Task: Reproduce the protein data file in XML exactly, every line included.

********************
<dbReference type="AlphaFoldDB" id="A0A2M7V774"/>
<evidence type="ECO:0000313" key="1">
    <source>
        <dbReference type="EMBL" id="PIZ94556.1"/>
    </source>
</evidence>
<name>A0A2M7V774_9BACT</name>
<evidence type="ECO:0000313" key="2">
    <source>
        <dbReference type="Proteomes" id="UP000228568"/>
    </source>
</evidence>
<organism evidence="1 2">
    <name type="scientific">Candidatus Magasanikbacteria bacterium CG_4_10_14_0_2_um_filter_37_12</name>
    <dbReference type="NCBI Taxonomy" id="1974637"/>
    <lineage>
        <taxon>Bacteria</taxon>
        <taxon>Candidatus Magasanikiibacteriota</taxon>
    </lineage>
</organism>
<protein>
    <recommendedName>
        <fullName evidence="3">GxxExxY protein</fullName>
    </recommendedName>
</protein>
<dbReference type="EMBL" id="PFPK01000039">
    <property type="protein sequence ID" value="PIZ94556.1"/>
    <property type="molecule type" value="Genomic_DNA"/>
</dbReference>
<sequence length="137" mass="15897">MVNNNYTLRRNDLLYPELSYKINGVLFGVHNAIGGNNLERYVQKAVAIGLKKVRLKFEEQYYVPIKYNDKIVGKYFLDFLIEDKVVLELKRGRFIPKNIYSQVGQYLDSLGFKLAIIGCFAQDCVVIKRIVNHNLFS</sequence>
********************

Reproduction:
<dbReference type="AlphaFoldDB" id="A0A2M7V774"/>
<evidence type="ECO:0000313" key="1">
    <source>
        <dbReference type="EMBL" id="PIZ94556.1"/>
    </source>
</evidence>
<name>A0A2M7V774_9BACT</name>
<evidence type="ECO:0000313" key="2">
    <source>
        <dbReference type="Proteomes" id="UP000228568"/>
    </source>
</evidence>
<organism evidence="1 2">
    <name type="scientific">Candidatus Magasanikbacteria bacterium CG_4_10_14_0_2_um_filter_37_12</name>
    <dbReference type="NCBI Taxonomy" id="1974637"/>
    <lineage>
        <taxon>Bacteria</taxon>
        <taxon>Candidatus Magasanikiibacteriota</taxon>
    </lineage>
</organism>
<protein>
    <recommendedName>
        <fullName evidence="3">GxxExxY protein</fullName>
    </recommendedName>
</protein>
<dbReference type="EMBL" id="PFPK01000039">
    <property type="protein sequence ID" value="PIZ94556.1"/>
    <property type="molecule type" value="Genomic_DNA"/>
</dbReference>
<sequence length="137" mass="15897">MVNNNYTLRRNDLLYPELSYKINGVLFGVHNAIGGNNLERYVQKAVAIGLKKVRLKFEEQYYVPIKYNDKIVGKYFLDFLIEDKVVLELKRGRFIPKNIYSQVGQYLDSLGFKLAIIGCFAQDCVVIKRIVNHNLFS</sequence>